A pharmacist in Wisconsin has been accused of deliberately sabotaging more than 500 doses of COVID-19 vaccine. Grafton Police Department arrested Stephen Brandenburg on December 31 after a pharmacy technician discovered 57 vials of the Moderna vaccine outside its required refrigerator storage.

At his court hearing on Monday, the 46-year-old pharmacist said he gave a full confession to investigators that had intentionally removed the vials from refrigerated storage because he believed the Moderna vaccine "was not safe for people and could harm them and change their DNA”.

Brandenburg, who works at the Advocate Aurora Health Hospital took the vials out of refrigeration on December 24 and 25 and left them out to spoil overnight until the technician found them on December 26.

The story on ABC News said the accused was an “admitted conspiracy theorist” as police alleged his actions were done also with the full knowledge that anyone who had received the tampered doses would be put at greater risk.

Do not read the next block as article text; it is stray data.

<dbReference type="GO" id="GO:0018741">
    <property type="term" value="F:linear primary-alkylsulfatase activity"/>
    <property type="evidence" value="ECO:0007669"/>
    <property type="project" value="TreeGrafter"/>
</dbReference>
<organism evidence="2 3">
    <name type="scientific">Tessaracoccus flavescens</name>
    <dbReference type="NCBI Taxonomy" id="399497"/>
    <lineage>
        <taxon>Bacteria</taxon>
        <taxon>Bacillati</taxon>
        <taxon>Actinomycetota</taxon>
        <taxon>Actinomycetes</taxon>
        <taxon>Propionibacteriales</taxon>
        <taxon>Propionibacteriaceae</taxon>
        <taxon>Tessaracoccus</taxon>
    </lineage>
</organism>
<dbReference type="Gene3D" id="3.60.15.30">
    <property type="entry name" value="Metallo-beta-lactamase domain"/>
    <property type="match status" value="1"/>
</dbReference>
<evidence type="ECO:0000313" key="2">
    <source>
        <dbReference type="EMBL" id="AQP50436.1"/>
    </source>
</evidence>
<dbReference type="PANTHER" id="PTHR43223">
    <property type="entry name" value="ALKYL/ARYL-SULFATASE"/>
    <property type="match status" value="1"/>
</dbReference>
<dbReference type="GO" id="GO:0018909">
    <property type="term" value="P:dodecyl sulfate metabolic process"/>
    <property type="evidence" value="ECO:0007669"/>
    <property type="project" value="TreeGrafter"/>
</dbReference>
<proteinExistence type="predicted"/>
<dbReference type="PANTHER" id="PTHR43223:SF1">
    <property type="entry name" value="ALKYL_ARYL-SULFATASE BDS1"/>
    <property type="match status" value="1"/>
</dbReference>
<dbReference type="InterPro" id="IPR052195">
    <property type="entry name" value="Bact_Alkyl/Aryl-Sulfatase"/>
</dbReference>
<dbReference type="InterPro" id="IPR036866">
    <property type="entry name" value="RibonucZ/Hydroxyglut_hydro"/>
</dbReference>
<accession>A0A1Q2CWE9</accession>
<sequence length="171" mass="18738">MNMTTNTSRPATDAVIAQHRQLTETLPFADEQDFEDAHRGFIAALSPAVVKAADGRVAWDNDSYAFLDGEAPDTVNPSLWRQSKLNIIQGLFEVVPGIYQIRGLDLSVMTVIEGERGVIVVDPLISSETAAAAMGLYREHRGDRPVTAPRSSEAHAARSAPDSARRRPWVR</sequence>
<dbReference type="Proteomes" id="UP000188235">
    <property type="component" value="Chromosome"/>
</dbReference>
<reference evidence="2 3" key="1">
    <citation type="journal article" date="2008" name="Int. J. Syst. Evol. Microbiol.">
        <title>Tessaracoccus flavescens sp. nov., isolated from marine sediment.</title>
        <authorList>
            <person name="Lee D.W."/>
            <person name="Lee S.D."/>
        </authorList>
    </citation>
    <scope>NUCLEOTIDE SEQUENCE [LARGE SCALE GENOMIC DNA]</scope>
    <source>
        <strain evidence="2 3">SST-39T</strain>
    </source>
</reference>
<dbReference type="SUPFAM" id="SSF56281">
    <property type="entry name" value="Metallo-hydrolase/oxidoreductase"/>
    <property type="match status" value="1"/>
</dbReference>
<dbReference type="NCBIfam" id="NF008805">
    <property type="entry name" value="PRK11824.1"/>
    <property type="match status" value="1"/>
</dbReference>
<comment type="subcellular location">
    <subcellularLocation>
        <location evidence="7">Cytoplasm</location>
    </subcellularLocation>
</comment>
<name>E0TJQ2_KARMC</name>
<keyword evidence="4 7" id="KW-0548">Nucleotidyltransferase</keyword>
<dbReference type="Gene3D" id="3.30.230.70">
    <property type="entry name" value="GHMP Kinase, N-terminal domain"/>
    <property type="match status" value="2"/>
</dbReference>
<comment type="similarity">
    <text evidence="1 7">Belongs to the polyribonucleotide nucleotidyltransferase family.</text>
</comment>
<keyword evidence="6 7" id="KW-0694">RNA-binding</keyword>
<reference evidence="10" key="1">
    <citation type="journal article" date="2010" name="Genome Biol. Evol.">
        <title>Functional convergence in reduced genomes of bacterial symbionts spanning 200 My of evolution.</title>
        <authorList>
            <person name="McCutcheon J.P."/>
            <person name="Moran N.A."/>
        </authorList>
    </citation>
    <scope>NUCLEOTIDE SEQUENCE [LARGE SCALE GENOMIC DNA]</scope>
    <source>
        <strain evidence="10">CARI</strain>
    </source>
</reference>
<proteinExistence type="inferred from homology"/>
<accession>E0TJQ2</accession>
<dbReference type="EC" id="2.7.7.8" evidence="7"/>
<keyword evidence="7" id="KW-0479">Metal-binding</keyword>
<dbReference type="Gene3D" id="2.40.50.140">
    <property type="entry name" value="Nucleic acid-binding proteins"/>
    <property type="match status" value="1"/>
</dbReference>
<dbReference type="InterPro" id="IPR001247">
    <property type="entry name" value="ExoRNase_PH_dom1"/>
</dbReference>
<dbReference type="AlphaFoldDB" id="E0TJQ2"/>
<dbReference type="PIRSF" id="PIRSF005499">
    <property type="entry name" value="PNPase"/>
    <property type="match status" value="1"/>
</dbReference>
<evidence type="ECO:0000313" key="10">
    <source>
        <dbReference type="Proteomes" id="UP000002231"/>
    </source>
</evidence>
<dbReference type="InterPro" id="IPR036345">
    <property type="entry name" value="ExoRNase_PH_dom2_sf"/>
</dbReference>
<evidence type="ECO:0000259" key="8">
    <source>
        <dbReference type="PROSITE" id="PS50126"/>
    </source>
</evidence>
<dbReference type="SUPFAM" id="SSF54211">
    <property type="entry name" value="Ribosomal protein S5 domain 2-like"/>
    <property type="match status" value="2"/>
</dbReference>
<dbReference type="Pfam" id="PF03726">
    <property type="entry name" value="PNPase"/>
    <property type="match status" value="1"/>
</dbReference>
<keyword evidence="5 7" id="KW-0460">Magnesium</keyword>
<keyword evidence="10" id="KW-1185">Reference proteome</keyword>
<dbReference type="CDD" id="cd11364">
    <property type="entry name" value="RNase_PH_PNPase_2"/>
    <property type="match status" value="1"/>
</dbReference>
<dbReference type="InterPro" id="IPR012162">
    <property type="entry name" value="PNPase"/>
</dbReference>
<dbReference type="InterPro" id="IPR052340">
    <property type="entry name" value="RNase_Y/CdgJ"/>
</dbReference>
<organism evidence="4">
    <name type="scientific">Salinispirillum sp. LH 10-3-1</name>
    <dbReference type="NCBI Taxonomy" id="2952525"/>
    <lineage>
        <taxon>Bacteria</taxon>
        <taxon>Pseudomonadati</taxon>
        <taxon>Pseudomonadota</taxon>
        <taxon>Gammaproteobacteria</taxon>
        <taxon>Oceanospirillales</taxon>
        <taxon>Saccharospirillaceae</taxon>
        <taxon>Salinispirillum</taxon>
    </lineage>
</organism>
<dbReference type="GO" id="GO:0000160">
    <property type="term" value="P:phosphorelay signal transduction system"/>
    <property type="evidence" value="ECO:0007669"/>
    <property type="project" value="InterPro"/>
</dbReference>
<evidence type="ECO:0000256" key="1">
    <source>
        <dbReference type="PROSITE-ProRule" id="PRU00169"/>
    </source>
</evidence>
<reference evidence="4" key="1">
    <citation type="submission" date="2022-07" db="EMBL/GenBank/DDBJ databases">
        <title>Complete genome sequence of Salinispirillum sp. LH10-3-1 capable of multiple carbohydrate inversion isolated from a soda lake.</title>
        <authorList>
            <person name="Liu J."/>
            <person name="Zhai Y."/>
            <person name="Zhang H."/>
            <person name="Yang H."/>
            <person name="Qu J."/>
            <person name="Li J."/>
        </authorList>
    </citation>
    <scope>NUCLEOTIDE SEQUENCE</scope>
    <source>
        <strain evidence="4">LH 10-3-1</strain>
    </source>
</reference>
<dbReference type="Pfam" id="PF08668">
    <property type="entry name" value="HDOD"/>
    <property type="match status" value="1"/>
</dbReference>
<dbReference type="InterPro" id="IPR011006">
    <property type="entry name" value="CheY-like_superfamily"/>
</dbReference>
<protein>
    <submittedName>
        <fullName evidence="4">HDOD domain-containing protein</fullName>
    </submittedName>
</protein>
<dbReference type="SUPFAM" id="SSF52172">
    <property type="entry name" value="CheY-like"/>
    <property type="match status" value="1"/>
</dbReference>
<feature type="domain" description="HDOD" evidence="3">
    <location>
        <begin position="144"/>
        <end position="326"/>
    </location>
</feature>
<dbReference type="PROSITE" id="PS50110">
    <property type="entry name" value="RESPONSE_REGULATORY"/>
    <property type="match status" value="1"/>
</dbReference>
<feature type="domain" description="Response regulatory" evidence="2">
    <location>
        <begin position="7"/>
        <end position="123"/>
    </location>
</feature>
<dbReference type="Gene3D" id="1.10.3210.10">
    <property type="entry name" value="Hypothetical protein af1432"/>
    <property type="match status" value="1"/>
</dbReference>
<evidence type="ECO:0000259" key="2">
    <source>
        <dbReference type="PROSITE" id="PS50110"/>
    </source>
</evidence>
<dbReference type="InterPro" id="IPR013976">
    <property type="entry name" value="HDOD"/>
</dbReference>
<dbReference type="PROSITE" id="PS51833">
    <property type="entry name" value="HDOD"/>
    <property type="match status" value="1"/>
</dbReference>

According to Aurora Health Care Medical Group President Dr. Jeff Bahr,  57 of the compromised doses had already been administered by the time they were believed to be ineffective. All recipients of the said batch of doses have already been notified while the remainder of the spoiled batch has been discarded.

Each vial contains 10 doses and the 570 doses that were tampered with, had a value of $11,000.  However, with the ongoing pandemic and limited supply of vaccines, these are considered priceless. 

The judge granted Brandenburg's release on a $10,000 signature bond with his next court hearing scheduled on Jan. 19. He was also ordered to surrender any firearms and has been barred from serving as a pharmacist, the New York Times reported.

However, the charges against Brandenburg could change depending on the status of the tampered vials.

“Unfortunately it all depends on whether they were in fact damaged or destroyed. If they were not, despite the defendant's intent, there is no reckless endangering safety”, Gerol explained.

"You possibly have a crime in Wisconsin known as an attempted criminal damage to property, that would be a misdemeanor", he added.

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